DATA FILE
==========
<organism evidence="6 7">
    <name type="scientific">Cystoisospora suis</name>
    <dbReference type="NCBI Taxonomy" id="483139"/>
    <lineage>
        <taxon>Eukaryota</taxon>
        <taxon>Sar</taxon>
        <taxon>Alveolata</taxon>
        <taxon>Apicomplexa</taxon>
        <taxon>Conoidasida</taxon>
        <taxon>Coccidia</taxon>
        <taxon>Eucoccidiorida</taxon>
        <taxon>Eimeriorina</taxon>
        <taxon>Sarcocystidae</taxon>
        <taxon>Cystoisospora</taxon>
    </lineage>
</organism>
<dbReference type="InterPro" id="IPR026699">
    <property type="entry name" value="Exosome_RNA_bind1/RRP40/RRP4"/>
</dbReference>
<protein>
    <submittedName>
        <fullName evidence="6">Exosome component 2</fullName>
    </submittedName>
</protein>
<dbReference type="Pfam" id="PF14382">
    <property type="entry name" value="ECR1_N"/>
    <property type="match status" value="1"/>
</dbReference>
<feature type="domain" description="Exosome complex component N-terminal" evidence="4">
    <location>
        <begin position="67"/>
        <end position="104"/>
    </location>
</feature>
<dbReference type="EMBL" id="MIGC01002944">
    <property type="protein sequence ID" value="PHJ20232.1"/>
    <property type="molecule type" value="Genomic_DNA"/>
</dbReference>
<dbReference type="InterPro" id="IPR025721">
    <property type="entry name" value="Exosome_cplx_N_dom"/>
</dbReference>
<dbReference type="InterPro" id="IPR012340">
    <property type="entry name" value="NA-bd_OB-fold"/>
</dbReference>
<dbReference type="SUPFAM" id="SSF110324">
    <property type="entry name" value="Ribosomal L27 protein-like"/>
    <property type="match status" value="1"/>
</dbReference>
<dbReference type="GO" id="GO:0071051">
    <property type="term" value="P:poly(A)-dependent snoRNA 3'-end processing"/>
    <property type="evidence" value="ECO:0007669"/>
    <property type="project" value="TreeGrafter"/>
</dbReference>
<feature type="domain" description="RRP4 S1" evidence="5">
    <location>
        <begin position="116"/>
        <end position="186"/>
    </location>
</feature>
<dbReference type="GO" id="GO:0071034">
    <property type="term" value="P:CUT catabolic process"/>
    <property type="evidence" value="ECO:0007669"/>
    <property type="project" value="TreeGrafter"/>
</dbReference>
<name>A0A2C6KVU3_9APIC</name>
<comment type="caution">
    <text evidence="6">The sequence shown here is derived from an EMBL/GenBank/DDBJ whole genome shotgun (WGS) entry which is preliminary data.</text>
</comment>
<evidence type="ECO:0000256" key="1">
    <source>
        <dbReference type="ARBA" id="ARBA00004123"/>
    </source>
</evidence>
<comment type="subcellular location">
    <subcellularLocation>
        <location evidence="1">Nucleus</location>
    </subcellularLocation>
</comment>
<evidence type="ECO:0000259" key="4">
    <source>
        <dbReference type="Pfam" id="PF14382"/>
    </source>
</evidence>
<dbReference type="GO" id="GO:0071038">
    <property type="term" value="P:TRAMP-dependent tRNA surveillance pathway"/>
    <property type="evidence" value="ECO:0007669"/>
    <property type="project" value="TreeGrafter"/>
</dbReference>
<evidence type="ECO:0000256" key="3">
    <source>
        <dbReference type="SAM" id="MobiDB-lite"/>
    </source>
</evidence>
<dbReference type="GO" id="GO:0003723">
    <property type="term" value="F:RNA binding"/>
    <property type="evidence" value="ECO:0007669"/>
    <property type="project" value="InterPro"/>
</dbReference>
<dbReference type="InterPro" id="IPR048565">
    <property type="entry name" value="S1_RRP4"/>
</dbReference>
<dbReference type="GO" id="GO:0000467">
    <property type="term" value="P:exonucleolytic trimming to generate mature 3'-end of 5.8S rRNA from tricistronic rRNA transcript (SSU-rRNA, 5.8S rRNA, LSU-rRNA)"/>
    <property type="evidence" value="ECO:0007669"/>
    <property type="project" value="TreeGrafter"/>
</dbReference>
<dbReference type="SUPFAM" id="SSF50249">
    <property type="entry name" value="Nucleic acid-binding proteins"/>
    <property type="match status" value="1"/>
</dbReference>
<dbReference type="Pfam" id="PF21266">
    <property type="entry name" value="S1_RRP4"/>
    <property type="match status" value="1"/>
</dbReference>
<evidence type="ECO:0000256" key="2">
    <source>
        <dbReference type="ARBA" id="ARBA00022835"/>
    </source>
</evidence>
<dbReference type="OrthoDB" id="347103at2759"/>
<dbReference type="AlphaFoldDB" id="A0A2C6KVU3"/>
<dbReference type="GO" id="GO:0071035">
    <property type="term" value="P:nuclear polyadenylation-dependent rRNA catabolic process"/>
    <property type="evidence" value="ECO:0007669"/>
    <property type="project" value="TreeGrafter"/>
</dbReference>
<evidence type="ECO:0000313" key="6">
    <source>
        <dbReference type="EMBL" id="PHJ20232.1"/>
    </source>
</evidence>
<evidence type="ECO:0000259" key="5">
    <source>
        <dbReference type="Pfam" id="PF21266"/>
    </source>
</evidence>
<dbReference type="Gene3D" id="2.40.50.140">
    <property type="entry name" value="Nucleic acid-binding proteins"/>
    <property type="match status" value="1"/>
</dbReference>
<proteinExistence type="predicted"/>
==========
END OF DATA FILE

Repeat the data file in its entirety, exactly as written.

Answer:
<organism evidence="6 7">
    <name type="scientific">Cystoisospora suis</name>
    <dbReference type="NCBI Taxonomy" id="483139"/>
    <lineage>
        <taxon>Eukaryota</taxon>
        <taxon>Sar</taxon>
        <taxon>Alveolata</taxon>
        <taxon>Apicomplexa</taxon>
        <taxon>Conoidasida</taxon>
        <taxon>Coccidia</taxon>
        <taxon>Eucoccidiorida</taxon>
        <taxon>Eimeriorina</taxon>
        <taxon>Sarcocystidae</taxon>
        <taxon>Cystoisospora</taxon>
    </lineage>
</organism>
<dbReference type="InterPro" id="IPR026699">
    <property type="entry name" value="Exosome_RNA_bind1/RRP40/RRP4"/>
</dbReference>
<protein>
    <submittedName>
        <fullName evidence="6">Exosome component 2</fullName>
    </submittedName>
</protein>
<dbReference type="Pfam" id="PF14382">
    <property type="entry name" value="ECR1_N"/>
    <property type="match status" value="1"/>
</dbReference>
<feature type="domain" description="Exosome complex component N-terminal" evidence="4">
    <location>
        <begin position="67"/>
        <end position="104"/>
    </location>
</feature>
<dbReference type="EMBL" id="MIGC01002944">
    <property type="protein sequence ID" value="PHJ20232.1"/>
    <property type="molecule type" value="Genomic_DNA"/>
</dbReference>
<dbReference type="InterPro" id="IPR025721">
    <property type="entry name" value="Exosome_cplx_N_dom"/>
</dbReference>
<dbReference type="InterPro" id="IPR012340">
    <property type="entry name" value="NA-bd_OB-fold"/>
</dbReference>
<dbReference type="SUPFAM" id="SSF110324">
    <property type="entry name" value="Ribosomal L27 protein-like"/>
    <property type="match status" value="1"/>
</dbReference>
<dbReference type="GO" id="GO:0071051">
    <property type="term" value="P:poly(A)-dependent snoRNA 3'-end processing"/>
    <property type="evidence" value="ECO:0007669"/>
    <property type="project" value="TreeGrafter"/>
</dbReference>
<feature type="domain" description="RRP4 S1" evidence="5">
    <location>
        <begin position="116"/>
        <end position="186"/>
    </location>
</feature>
<dbReference type="GO" id="GO:0071034">
    <property type="term" value="P:CUT catabolic process"/>
    <property type="evidence" value="ECO:0007669"/>
    <property type="project" value="TreeGrafter"/>
</dbReference>
<name>A0A2C6KVU3_9APIC</name>
<comment type="caution">
    <text evidence="6">The sequence shown here is derived from an EMBL/GenBank/DDBJ whole genome shotgun (WGS) entry which is preliminary data.</text>
</comment>
<evidence type="ECO:0000256" key="1">
    <source>
        <dbReference type="ARBA" id="ARBA00004123"/>
    </source>
</evidence>
<comment type="subcellular location">
    <subcellularLocation>
        <location evidence="1">Nucleus</location>
    </subcellularLocation>
</comment>
<evidence type="ECO:0000259" key="4">
    <source>
        <dbReference type="Pfam" id="PF14382"/>
    </source>
</evidence>
<dbReference type="GO" id="GO:0071038">
    <property type="term" value="P:TRAMP-dependent tRNA surveillance pathway"/>
    <property type="evidence" value="ECO:0007669"/>
    <property type="project" value="TreeGrafter"/>
</dbReference>
<evidence type="ECO:0000256" key="3">
    <source>
        <dbReference type="SAM" id="MobiDB-lite"/>
    </source>
</evidence>
<dbReference type="GO" id="GO:0003723">
    <property type="term" value="F:RNA binding"/>
    <property type="evidence" value="ECO:0007669"/>
    <property type="project" value="InterPro"/>
</dbReference>
<dbReference type="InterPro" id="IPR048565">
    <property type="entry name" value="S1_RRP4"/>
</dbReference>
<dbReference type="GO" id="GO:0000467">
    <property type="term" value="P:exonucleolytic trimming to generate mature 3'-end of 5.8S rRNA from tricistronic rRNA transcript (SSU-rRNA, 5.8S rRNA, LSU-rRNA)"/>
    <property type="evidence" value="ECO:0007669"/>
    <property type="project" value="TreeGrafter"/>
</dbReference>
<dbReference type="SUPFAM" id="SSF50249">
    <property type="entry name" value="Nucleic acid-binding proteins"/>
    <property type="match status" value="1"/>
</dbReference>
<dbReference type="Pfam" id="PF21266">
    <property type="entry name" value="S1_RRP4"/>
    <property type="match status" value="1"/>
</dbReference>
<evidence type="ECO:0000256" key="2">
    <source>
        <dbReference type="ARBA" id="ARBA00022835"/>
    </source>
</evidence>
<dbReference type="OrthoDB" id="347103at2759"/>
<dbReference type="AlphaFoldDB" id="A0A2C6KVU3"/>
<dbReference type="GO" id="GO:0071035">
    <property type="term" value="P:nuclear polyadenylation-dependent rRNA catabolic process"/>
    <property type="evidence" value="ECO:0007669"/>
    <property type="project" value="TreeGrafter"/>
</dbReference>
<evidence type="ECO:0000313" key="6">
    <source>
        <dbReference type="EMBL" id="PHJ20232.1"/>
    </source>
</evidence>
<evidence type="ECO:0000259" key="5">
    <source>
        <dbReference type="Pfam" id="PF21266"/>
    </source>
</evidence>
<dbReference type="Gene3D" id="2.40.50.140">
    <property type="entry name" value="Nucleic acid-binding proteins"/>
    <property type="match status" value="1"/>
</dbReference>
<proteinExistence type="predicted"/>